There was only one problem.  Remember that whole "the Guinness was flowing freely" business?  Perhaps a tad too freely.  We both got a wee tipsy and I did Sarah Palin impressions all the way back to the hotel, listing all the civil liberties she would take away if elected.  "I'm Sarah Palin and I'll take away your gosh darn late night drunken cheeseburgers."  What?  Is not late night drunken cheeseburger bingeing a civil liberty???

The next day, despite some killer hangovers (and waking up surrounded by various and sundry suspicious-looking McDonald's cartons), we arose early and holy shit!  It was SUNNY!  Up and at 'em George McFaddem!  Let's get out there and seize this glorious day!  Ooops.  Ouch.

Erm, yes.  Perhaps after some ibuprophen.

The hangovers did, in fact, subside and so we hit the open road and drove north.  Our first stop was Dunfermline.  (Fun fact:  Andrew Carnegie hails from Dunfermline.)  Quite charming...

...if a little cheeky.

We walked around the church where William Wallace's mum is buried.  (We got to thinking about the film Braveheart and couldn't recall anything about her so after we got back home, we watched it and there's no mention of her at all.)





The fog hadn't quite yet cleared so you can just barely see across the firth to the bridge we came through on.

From Dunfermline, we followed the Fife Coastal Path towards St. Andrew's.  

We stopped at some point along the way and took a little walk out on this jetty.  For some reason, I couldn't stop singing "I don't think you're ready for this jetty.  I don't think you're ready for this jetty." a la Beyonce & Co. in the Bootylicious days.

Next stop was the adorable fishing village of Pittenweem.



Git along little rockie!

You can't leave him alone for a second.

I was a little obsessed with all the cute cottages and bright doors...



After that, we were off to St. Andrews, the birthplace of golf.

Ummm, I'll take the next street, thanks.

The ruins of the abbey...

and St. Andrews Castle both sit right on the bay.

If just so happened that The Old Course is open to the public to walk around on Sundays and it also just so happened that we arrived there at pretty much the precise moment that the final day of Ryder Cup play was starting.  So Jason said a prayer on the famous Swilcan Bridge for the American Team to win.  

I made Jason do this.  He was vehemently against it.  He says nothing makes a guy look like more of an ass than a fake golf swing.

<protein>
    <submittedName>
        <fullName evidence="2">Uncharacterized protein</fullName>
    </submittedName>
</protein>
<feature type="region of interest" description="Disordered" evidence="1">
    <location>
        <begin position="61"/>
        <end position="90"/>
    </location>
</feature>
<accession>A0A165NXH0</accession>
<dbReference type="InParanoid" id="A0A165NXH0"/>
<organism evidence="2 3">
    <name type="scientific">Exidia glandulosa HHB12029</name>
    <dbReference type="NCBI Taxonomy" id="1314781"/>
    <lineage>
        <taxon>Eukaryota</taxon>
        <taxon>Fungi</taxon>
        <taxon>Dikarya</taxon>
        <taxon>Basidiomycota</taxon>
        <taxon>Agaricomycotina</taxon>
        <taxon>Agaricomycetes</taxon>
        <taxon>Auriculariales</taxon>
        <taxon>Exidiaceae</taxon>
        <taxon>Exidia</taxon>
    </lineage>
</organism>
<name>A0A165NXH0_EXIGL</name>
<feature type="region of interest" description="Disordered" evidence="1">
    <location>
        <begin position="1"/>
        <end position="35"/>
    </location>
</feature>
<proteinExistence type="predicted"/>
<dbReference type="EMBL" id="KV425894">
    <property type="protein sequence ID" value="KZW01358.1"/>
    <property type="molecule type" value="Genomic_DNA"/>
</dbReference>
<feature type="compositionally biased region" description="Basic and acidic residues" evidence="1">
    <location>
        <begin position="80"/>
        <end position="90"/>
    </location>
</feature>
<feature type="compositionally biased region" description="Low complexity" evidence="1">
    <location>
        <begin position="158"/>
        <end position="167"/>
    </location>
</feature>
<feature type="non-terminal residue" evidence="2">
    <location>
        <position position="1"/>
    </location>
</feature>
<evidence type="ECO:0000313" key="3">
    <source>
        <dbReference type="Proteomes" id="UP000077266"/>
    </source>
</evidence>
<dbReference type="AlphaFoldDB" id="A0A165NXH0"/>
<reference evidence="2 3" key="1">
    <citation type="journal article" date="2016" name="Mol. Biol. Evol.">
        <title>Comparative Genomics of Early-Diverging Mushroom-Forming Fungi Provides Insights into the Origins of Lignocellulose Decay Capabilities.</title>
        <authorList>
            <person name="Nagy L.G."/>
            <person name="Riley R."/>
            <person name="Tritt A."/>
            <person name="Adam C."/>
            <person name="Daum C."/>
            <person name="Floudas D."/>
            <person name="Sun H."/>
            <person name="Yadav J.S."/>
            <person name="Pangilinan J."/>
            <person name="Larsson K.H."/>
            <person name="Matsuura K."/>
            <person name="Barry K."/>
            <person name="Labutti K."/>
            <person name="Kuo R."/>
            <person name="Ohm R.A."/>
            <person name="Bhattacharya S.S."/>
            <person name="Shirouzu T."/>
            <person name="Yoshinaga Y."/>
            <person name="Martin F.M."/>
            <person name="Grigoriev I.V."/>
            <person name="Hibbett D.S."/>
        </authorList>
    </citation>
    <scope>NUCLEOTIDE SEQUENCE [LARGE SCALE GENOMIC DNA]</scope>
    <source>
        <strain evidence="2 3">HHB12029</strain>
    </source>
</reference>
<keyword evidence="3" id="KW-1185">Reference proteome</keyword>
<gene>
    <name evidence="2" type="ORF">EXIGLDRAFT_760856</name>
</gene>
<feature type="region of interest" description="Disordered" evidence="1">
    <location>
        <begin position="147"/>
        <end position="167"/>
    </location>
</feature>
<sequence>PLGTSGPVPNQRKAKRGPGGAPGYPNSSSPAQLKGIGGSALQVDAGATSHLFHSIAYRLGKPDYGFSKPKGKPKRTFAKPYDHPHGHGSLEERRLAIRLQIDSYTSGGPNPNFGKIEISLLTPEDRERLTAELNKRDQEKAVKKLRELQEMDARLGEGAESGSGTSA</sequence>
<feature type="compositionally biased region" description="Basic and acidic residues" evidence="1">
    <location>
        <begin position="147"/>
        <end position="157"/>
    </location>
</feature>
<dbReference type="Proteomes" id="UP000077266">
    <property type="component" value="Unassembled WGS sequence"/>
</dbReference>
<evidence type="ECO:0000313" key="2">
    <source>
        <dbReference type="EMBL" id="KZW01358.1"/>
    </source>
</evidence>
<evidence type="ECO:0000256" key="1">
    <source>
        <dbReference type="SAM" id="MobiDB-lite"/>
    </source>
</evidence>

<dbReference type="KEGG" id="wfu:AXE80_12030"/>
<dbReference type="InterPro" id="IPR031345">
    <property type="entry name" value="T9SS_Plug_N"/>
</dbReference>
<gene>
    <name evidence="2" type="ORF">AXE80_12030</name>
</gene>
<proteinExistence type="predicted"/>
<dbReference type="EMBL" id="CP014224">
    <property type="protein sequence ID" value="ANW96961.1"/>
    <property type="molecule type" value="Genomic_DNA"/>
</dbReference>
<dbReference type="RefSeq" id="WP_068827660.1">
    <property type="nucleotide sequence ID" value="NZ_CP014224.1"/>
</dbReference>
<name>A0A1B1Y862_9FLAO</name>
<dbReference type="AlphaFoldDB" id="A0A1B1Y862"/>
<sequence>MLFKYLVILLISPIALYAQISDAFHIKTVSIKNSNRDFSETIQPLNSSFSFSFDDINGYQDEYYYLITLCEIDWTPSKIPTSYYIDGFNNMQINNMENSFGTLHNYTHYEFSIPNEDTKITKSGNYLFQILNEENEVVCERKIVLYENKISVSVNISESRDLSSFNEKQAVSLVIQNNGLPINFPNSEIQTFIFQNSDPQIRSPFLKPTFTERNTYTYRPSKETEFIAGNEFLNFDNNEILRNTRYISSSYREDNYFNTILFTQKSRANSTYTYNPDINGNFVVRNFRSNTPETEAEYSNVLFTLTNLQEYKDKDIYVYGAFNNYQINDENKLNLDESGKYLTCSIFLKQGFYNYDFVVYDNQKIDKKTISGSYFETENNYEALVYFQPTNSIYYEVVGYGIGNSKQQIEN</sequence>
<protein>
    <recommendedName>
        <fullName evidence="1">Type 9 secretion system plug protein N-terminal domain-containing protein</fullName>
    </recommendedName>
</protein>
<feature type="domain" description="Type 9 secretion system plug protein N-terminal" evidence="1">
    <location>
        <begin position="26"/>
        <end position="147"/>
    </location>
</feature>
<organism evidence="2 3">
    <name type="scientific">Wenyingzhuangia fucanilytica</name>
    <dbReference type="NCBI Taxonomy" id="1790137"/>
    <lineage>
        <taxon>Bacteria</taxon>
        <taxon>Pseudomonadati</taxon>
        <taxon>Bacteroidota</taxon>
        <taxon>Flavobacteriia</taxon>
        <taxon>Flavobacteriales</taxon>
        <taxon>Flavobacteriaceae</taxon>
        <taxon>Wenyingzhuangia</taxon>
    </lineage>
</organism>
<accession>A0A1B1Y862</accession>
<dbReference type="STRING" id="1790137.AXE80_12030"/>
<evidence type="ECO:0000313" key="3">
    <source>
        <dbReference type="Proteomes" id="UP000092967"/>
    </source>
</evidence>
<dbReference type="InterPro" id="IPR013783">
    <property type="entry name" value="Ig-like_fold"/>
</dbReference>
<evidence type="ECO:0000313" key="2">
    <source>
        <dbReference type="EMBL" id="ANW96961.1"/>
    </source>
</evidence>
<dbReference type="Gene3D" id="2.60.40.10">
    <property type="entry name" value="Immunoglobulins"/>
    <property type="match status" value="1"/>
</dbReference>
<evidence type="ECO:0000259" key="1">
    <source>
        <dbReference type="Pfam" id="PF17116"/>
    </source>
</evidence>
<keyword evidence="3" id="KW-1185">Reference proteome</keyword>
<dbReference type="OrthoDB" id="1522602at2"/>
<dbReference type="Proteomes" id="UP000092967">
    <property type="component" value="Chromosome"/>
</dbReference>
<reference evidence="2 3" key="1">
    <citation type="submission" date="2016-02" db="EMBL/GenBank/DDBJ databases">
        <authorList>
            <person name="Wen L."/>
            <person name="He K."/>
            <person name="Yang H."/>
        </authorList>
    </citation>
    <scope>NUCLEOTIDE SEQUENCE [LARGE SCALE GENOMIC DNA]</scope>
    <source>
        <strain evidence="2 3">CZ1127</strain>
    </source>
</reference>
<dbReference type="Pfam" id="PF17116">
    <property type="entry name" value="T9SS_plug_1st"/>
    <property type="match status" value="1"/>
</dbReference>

So we had to go to the course-side pub, the Jigger Inn, so he could drink away the embarrassment.

Just a halfie for me since I'm not really a "hair of the dog" kind of gal.

Then we drove north to Pitlochery to spend the night.  We got there after dark so while we knew our B&B was up on a little hill, we had no idea what gorgeous views we had from our bedroom until we woke up the next morning.  I don't know how or why but we were blessed with another sunny day.  This may have been the only two consecutive sunny days ever in northern Scotland's history.  

This river is actually 100% man-made.  It was part of the plan to bring hydro-power to the more remote parts of the Highlands.  (We saw in a little exhibit that some folks in the really really remote bits of the Highlands didn't have electricity until the 1970's!!!!!)  Part of the hydro-power plant was what they called a "fish ladder" which was a device that let the salmon in the river swim through the dam.  Jason was all excited because he imagined an actual ladder that salmon would be hopping up and over the dam.  Not so much.

And a couple more pics of the town...


Then we were off to walk the Birks of Aberfeldy, which is a little hiking trail that goes up one side of a huge waterfall and back down the other, with lots of little mini falls along the route.



Sneak attack!


We hiked a little off the path and found a perfect rock for picnicing.  It hung out a little bit over the falls and was in a patch of sun (no easy feat when you're surrounded by this many trees).


Our last stop was Stirling to see the William Wallace Monument.  It was really good because it had a whole thing on his life and history and there was a lot that they didn't really cover in the film and a few things they took Hollywood liberties with.  Plus they had his actual sword on display and Jason was pretty psyched about that.

So that's our trip to Scotland, in a nutshell.  I still have one more trip to blog about and of course my "farewell London" post so stay tuned. 

2 comments:

Suze - Cheshire, UK said...

Is that really blue sky in Scotland or is that Photoshopped?? Dang, never looked like that when I went!

FloridaGal said...

beautiful pics. so what does your husband exactly do that you guys get to travel to such nice places? i need to get a job like him :)